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Cingilli v. L2 Boards, LLC

United States District Court, E.D. Tennessee, Chattanooga

December 20, 2017

LADONNA CINGILLI, on behalf of herself and the Estate of Brenda Drone; JUSTIN DRONE; and JAMES GOEBEL, Plaintiffs,
v.
L2 BOARDS, LCC; MARK BALDWIN; and JOHN DOE 1, Defendants.

          MEMORANDUM OPINION AND ORDER

         Before the Court is Defendants' motion [D. 30] to certify the Court's July 18, 2017 Order for immediate interlocutory appeal under 28 U.S.C. § 1292(b). Specifically, Defendants request that the Court certify for appeal the question of whether the Court has subject matter jurisdiction under admiralty law over Plaintiffs' claims.[1] Plaintiffs oppose Defendants' motion and assert that interlocutory appeal is not appropriate in this case [D. 33]. For the following reasons, Defendants' motion [D. 30] is denied.

         I. PROCEDURAL BACKGROUND

         Plaintiffs filed this tort action on July 19, 2016, under the Constitution's Admiralty Clause, the federal admiralty-jurisdiction statute, and general maritime law. On October 12, 2016, Defendants moved to dismiss for lack of subject matter jurisdiction. The Court denied Defendants' motion on July 18, 2017, and Defendants' motion to certify the order for interlocutory appeal followed on August 8, 2017.

         II. STANDARD OF REVIEW

         Under 28 U.S.C. § 1292(b), district courts have discretion to allow an interlocutory appeal to be taken from an order that is otherwise not appealable if: (1) the order involves a controlling question of law; (2) there is substantial ground for difference of opinion regarding that question; and (3) immediate appeal from the order may materially advance the ultimate termination of the litigation. 28 U.S.C. § 1292(b). Review under § 1292(b) is to be “granted sparingly and only in exceptional cases.” In re City of Memphis, 292 F.3d 345, 350 (6th Cir. 2002). See also Kraus v. Bd. of Cnty. Road Comm'r, 364 F.2d 919, 922 (6th Cir. 1966).

         III. ANALYSIS

         The parties agree that whether admiralty jurisdiction exists presents a controlling question of law in this case. But the parties disagree as to whether there is substantial ground for difference of opinion on that question, and whether an interlocutory appeal would materially advance the termination of litigation. The Court will address each of the disputed factors in turn.

         a. Substantial Ground for Difference of Opinion

         Courts in the Sixth Circuit have found that a “substantial ground for difference of opinion” exists when:

(1) the question is difficult, novel and either a question on which there is little precedent or one whose correct resolution is not substantially guided by previous decisions; (2) the question is difficult and of first impression; (3) a difference of opinion exists within the controlling circuit; or (4) the circuits are split … on a question that the Sixth Circuit has not answered.

In re Buccina, 657 Fed.Appx. 350, 351-352 (6th Cir. 2016) (quoting In re Miedzianowski, 735 F.3d 383, 384 (6th Cir. 2013)). Defendants argue that, in light of Supreme Court and Sixth Circuit precedent, as well as other cases from this district, there is a substantial ground for difference of opinion as to whether Plaintiffs have satisfied the test for admiralty jurisdiction. In order for a court to exercise admiralty jurisdiction under 28 U.S.C. § 1331, the plaintiff's claims must “satisfy conditions both of location and of connection with maritime activity.” Jerome B. Grubart, Inc. v. Great Lakes Dredge & Dock Co., 513 U.S. 527, 534 (1995).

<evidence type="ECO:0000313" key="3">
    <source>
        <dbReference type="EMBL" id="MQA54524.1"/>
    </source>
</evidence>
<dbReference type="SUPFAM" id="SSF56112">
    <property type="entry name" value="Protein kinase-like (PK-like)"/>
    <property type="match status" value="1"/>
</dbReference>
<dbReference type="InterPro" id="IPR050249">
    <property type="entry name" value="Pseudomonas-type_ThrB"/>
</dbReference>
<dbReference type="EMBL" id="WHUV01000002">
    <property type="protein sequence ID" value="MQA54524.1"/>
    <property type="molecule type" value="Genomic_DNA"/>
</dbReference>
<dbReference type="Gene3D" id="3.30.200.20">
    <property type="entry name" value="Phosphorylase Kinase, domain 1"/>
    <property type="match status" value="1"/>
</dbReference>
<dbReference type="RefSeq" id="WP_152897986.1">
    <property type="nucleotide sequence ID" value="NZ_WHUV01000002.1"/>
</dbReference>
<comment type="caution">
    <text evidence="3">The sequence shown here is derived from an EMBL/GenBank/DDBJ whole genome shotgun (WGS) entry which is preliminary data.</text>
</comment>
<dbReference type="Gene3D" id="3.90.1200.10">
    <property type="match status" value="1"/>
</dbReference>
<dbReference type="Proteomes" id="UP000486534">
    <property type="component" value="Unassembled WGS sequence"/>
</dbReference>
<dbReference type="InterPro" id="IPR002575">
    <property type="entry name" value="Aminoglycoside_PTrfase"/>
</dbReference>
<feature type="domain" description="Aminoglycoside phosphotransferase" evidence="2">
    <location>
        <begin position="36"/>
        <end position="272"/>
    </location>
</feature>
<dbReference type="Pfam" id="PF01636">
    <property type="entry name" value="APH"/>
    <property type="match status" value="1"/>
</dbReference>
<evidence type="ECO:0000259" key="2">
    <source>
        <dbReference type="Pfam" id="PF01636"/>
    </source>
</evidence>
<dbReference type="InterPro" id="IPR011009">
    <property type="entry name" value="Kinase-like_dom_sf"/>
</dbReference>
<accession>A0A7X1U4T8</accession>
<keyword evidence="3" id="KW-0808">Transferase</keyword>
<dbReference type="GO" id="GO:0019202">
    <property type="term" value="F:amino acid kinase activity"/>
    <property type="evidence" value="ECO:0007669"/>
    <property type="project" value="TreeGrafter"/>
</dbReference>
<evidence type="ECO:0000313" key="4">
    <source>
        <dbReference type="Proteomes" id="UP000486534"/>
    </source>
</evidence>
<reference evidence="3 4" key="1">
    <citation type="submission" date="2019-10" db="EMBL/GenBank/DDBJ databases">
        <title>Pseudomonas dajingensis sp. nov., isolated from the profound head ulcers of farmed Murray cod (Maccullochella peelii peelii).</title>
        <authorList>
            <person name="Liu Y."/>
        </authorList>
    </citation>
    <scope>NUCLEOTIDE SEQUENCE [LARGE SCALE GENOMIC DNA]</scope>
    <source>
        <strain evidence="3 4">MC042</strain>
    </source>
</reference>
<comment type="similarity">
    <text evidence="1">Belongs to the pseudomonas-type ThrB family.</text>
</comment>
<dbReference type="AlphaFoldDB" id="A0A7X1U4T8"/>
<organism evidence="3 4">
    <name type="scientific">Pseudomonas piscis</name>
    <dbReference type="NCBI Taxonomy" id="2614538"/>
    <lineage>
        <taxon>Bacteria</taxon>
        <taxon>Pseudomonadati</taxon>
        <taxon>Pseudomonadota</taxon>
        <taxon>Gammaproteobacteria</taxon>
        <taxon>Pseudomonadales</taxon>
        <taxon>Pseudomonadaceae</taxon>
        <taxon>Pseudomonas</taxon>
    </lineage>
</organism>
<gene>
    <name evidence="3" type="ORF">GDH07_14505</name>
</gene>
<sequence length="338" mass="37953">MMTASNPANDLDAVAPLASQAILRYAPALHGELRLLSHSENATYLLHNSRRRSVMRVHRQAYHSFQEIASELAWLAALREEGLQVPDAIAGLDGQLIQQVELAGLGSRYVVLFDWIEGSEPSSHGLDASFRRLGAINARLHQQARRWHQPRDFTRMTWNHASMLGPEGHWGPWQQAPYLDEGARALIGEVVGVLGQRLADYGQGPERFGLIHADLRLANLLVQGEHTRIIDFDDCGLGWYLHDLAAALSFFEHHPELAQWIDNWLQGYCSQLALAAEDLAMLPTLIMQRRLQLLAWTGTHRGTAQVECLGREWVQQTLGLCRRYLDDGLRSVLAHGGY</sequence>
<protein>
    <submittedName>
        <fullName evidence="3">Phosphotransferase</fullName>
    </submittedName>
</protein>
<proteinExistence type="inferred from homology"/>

1. Location Test

         Under the location test, a court “must determine whether the tort occurred on navigable water or whether injury suffered on land was caused by a vessel on navigable water.” Id. In denying Defendants' motion to dismiss, the Court noted that for purposes of the locality test, “the tort ‘occurs' where the alleged negligence took effect….” Exec. Jet Aviation, Inc. v. City of Cleveland, 409 U.S. 249, 266 (1972). And in the Sixth Circuit, “a tort is deemed to occur at the place where injury is sustained, regardless of the place of origin of the negligent act.” Chapman v. City of Grosse Pointe Farms, 385 F.2d 962, 965 (6th Cir. 1967). Accordingly, the Court held that the alleged tort in the instance case occurred on a navigable waterway [D. 28, at 2].

         Defendants dispute the Court's reading of the precedent, and aver that, for the location test, “the issue is where the alleged breach of duty occurred and not where the plaintiff's injury first commenced and/or finally occurred.” [D. 32, at 10]. They have argued, twice now, that Chapman was abrogated by the Sixth Circuit's decision in Executive Jet Aviation, Inc. v. City of City of Cleveland, 48 F.2d 151 (6th Cir. 1971). The Court disagrees with Defendants' assessment. Executive Jet was affirmed by the Supreme Court, but not for its views on the location of a tort. The Supreme Court “refused to enter into a debate over whether the tort occurred [on land or on water], ” and affirmed on other grounds. Sisson v. Ruby, 497 U.S. 358, 361 (1990) (discussing the Supreme Court's Executive Jet ruling). Thirty years later, the Sixth Circuit cited this refusal with approval, and ...


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